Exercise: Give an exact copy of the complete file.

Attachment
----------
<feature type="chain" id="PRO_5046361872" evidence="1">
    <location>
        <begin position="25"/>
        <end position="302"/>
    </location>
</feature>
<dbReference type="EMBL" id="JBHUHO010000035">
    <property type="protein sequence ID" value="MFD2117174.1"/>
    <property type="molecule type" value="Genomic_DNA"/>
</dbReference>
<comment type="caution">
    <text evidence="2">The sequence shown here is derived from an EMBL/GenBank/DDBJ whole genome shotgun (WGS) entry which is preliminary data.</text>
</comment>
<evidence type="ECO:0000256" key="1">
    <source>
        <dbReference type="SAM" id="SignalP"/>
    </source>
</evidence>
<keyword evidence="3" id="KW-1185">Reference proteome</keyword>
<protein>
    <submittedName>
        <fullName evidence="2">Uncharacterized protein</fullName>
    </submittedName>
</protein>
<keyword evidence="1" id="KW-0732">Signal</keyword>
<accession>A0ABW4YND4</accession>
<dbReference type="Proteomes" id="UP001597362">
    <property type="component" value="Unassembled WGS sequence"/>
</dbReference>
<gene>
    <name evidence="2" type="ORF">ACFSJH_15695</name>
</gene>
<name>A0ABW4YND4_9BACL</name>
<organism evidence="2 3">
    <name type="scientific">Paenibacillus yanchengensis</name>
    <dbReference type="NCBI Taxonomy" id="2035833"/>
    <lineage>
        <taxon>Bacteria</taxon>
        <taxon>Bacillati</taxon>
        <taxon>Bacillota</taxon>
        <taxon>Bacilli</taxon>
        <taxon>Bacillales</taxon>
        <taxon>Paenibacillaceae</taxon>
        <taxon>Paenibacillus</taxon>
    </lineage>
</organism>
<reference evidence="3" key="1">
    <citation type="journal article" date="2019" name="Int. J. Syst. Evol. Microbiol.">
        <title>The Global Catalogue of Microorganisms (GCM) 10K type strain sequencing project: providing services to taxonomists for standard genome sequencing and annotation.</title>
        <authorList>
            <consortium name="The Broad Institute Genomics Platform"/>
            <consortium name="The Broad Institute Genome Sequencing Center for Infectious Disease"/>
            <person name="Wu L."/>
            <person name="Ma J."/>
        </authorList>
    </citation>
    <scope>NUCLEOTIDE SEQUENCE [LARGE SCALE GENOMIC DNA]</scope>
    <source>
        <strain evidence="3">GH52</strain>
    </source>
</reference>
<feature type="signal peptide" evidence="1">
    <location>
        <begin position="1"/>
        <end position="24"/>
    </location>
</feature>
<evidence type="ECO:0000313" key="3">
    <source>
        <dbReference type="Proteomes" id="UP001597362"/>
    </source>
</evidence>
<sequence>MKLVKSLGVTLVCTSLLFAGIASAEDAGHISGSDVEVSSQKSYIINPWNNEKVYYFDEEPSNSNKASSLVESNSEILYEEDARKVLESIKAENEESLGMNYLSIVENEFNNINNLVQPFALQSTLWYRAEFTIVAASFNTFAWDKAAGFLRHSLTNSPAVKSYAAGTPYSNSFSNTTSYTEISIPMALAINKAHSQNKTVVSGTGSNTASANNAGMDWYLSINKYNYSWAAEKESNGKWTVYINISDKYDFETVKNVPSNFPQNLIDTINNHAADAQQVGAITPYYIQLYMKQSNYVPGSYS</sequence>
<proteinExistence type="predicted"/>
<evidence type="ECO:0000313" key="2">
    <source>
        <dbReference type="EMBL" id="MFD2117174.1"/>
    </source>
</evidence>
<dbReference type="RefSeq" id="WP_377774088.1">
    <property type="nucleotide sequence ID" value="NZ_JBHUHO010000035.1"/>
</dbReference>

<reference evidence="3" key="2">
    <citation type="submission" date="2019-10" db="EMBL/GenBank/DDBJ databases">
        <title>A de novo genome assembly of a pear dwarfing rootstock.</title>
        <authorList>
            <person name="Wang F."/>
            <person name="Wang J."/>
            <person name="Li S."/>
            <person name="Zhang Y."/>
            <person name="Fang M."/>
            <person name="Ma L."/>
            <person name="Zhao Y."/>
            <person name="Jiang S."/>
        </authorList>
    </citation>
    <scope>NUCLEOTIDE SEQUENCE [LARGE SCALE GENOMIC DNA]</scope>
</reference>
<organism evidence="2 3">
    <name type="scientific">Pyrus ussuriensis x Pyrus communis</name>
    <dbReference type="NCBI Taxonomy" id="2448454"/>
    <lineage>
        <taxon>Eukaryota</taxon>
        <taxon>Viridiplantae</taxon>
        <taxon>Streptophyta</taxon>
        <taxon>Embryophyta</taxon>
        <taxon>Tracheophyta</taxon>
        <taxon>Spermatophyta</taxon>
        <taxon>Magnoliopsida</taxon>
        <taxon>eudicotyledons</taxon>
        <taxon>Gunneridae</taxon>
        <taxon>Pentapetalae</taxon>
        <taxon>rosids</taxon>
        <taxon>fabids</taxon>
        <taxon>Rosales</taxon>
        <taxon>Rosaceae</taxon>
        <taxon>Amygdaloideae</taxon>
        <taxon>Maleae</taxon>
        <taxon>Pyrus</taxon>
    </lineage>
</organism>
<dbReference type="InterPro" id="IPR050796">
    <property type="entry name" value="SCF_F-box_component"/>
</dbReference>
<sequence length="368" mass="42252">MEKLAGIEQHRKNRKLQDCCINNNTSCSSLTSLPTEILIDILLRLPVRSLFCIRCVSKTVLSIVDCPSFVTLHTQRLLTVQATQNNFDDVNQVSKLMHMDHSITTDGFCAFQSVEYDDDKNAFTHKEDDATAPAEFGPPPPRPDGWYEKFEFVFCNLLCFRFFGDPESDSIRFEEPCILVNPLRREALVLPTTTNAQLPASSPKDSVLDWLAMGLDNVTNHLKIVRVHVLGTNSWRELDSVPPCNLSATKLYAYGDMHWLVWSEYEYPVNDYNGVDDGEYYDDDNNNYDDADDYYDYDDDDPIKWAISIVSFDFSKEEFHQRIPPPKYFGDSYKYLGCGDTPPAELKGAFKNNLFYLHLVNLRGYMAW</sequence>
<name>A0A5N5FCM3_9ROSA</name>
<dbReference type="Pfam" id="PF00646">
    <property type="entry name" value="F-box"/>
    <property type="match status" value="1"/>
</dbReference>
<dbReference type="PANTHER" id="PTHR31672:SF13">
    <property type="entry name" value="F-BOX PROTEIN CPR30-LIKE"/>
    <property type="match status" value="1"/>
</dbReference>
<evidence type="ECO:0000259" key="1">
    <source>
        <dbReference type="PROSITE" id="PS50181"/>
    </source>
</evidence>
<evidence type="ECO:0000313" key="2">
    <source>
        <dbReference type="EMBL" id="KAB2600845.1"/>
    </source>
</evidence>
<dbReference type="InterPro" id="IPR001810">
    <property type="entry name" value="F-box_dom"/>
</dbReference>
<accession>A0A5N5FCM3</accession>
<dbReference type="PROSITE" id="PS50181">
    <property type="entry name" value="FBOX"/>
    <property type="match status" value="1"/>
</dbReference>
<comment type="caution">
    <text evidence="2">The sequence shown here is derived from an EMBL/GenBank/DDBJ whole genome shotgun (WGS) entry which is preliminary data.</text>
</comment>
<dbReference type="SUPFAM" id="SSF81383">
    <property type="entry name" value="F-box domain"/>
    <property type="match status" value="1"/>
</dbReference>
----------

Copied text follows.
<feature type="chain" id="PRO_5046361872" evidence="1">
    <location>
        <begin position="25"/>
        <end position="302"/>
    </location>
</feature>
<dbReference type="EMBL" id="JBHUHO010000035">
    <property type="protein sequence ID" value="MFD2117174.1"/>
    <property type="molecule type" value="Genomic_DNA"/>
</dbReference>
<comment type="caution">
    <text evidence="2">The sequence shown here is derived from an EMBL/GenBank/DDBJ whole genome shotgun (WGS) entry which is preliminary data.</text>
</comment>
<evidence type="ECO:0000256" key="1">
    <source>
        <dbReference type="SAM" id="SignalP"/>
    </source>
</evidence>
<keyword evidence="3" id="KW-1185">Reference proteome</keyword>
<protein>
    <submittedName>
        <fullName evidence="2">Uncharacterized protein</fullName>
    </submittedName>
</protein>
<keyword evidence="1" id="KW-0732">Signal</keyword>
<accession>A0ABW4YND4</accession>
<dbReference type="Proteomes" id="UP001597362">
    <property type="component" value="Unassembled WGS sequence"/>
</dbReference>
<gene>
    <name evidence="2" type="ORF">ACFSJH_15695</name>
</gene>
<name>A0ABW4YND4_9BACL</name>
<organism evidence="2 3">
    <name type="scientific">Paenibacillus yanchengensis</name>
    <dbReference type="NCBI Taxonomy" id="2035833"/>
    <lineage>
        <taxon>Bacteria</taxon>
        <taxon>Bacillati</taxon>
        <taxon>Bacillota</taxon>
        <taxon>Bacilli</taxon>
        <taxon>Bacillales</taxon>
        <taxon>Paenibacillaceae</taxon>
        <taxon>Paenibacillus</taxon>
    </lineage>
</organism>
<reference evidence="3" key="1">
    <citation type="journal article" date="2019" name="Int. J. Syst. Evol. Microbiol.">
        <title>The Global Catalogue of Microorganisms (GCM) 10K type strain sequencing project: providing services to taxonomists for standard genome sequencing and annotation.</title>
        <authorList>
            <consortium name="The Broad Institute Genomics Platform"/>
            <consortium name="The Broad Institute Genome Sequencing Center for Infectious Disease"/>
            <person name="Wu L."/>
            <person name="Ma J."/>
        </authorList>
    </citation>
    <scope>NUCLEOTIDE SEQUENCE [LARGE SCALE GENOMIC DNA]</scope>
    <source>
        <strain evidence="3">GH52</strain>
    </source>
</reference>
<feature type="signal peptide" evidence="1">
    <location>
        <begin position="1"/>
        <end position="24"/>
    </location>
</feature>
<evidence type="ECO:0000313" key="3">
    <source>
        <dbReference type="Proteomes" id="UP001597362"/>
    </source>
</evidence>
<sequence>MKLVKSLGVTLVCTSLLFAGIASAEDAGHISGSDVEVSSQKSYIINPWNNEKVYYFDEEPSNSNKASSLVESNSEILYEEDARKVLESIKAENEESLGMNYLSIVENEFNNINNLVQPFALQSTLWYRAEFTIVAASFNTFAWDKAAGFLRHSLTNSPAVKSYAAGTPYSNSFSNTTSYTEISIPMALAINKAHSQNKTVVSGTGSNTASANNAGMDWYLSINKYNYSWAAEKESNGKWTVYINISDKYDFETVKNVPSNFPQNLIDTINNHAADAQQVGAITPYYIQLYMKQSNYVPGSYS</sequence>
<proteinExistence type="predicted"/>
<evidence type="ECO:0000313" key="2">
    <source>
        <dbReference type="EMBL" id="MFD2117174.1"/>
    </source>
</evidence>
<dbReference type="RefSeq" id="WP_377774088.1">
    <property type="nucleotide sequence ID" value="NZ_JBHUHO010000035.1"/>
</dbReference>

<reference evidence="3" key="2">
    <citation type="submission" date="2019-10" db="EMBL/GenBank/DDBJ databases">
        <title>A de novo genome assembly of a pear dwarfing rootstock.</title>
        <authorList>
            <person name="Wang F."/>
            <person name="Wang J."/>
            <person name="Li S."/>
            <person name="Zhang Y."/>
            <person name="Fang M."/>
            <person name="Ma L."/>
            <person name="Zhao Y."/>
            <person name="Jiang S."/>
        </authorList>
    </citation>
    <scope>NUCLEOTIDE SEQUENCE [LARGE SCALE GENOMIC DNA]</scope>
</reference>
<organism evidence="2 3">
    <name type="scientific">Pyrus ussuriensis x Pyrus communis</name>
    <dbReference type="NCBI Taxonomy" id="2448454"/>
    <lineage>
        <taxon>Eukaryota</taxon>
        <taxon>Viridiplantae</taxon>
        <taxon>Streptophyta</taxon>
        <taxon>Embryophyta</taxon>
        <taxon>Tracheophyta</taxon>
        <taxon>Spermatophyta</taxon>
        <taxon>Magnoliopsida</taxon>
        <taxon>eudicotyledons</taxon>
        <taxon>Gunneridae</taxon>
        <taxon>Pentapetalae</taxon>
        <taxon>rosids</taxon>
        <taxon>fabids</taxon>
        <taxon>Rosales</taxon>
        <taxon>Rosaceae</taxon>
        <taxon>Amygdaloideae</taxon>
        <taxon>Maleae</taxon>
        <taxon>Pyrus</taxon>
    </lineage>
</organism>
<dbReference type="InterPro" id="IPR050796">
    <property type="entry name" value="SCF_F-box_component"/>
</dbReference>
<sequence length="368" mass="42252">MEKLAGIEQHRKNRKLQDCCINNNTSCSSLTSLPTEILIDILLRLPVRSLFCIRCVSKTVLSIVDCPSFVTLHTQRLLTVQATQNNFDDVNQVSKLMHMDHSITTDGFCAFQSVEYDDDKNAFTHKEDDATAPAEFGPPPPRPDGWYEKFEFVFCNLLCFRFFGDPESDSIRFEEPCILVNPLRREALVLPTTTNAQLPASSPKDSVLDWLAMGLDNVTNHLKIVRVHVLGTNSWRELDSVPPCNLSATKLYAYGDMHWLVWSEYEYPVNDYNGVDDGEYYDDDNNNYDDADDYYDYDDDDPIKWAISIVSFDFSKEEFHQRIPPPKYFGDSYKYLGCGDTPPAELKGAFKNNLFYLHLVNLRGYMAW</sequence>
<name>A0A5N5FCM3_9ROSA</name>
<dbReference type="Pfam" id="PF00646">
    <property type="entry name" value="F-box"/>
    <property type="match status" value="1"/>
</dbReference>
<dbReference type="PANTHER" id="PTHR31672:SF13">
    <property type="entry name" value="F-BOX PROTEIN CPR30-LIKE"/>
    <property type="match status" value="1"/>
</dbReference>
<evidence type="ECO:0000259" key="1">
    <source>
        <dbReference type="PROSITE" id="PS50181"/>
    </source>
</evidence>
<evidence type="ECO:0000313" key="2">
    <source>
        <dbReference type="EMBL" id="KAB2600845.1"/>
    </source>
</evidence>
<dbReference type="InterPro" id="IPR001810">
    <property type="entry name" value="F-box_dom"/>
</dbReference>
<accession>A0A5N5FCM3</accession>
<dbReference type="PROSITE" id="PS50181">
    <property type="entry name" value="FBOX"/>
    <property type="match status" value="1"/>
</dbReference>
<comment type="caution">
    <text evidence="2">The sequence shown here is derived from an EMBL/GenBank/DDBJ whole genome shotgun (WGS) entry which is preliminary data.</text>
</comment>
<dbReference type="SUPFAM" id="SSF81383">
    <property type="entry name" value="F-box domain"/>
    <property type="match status" value="1"/>
</dbReference>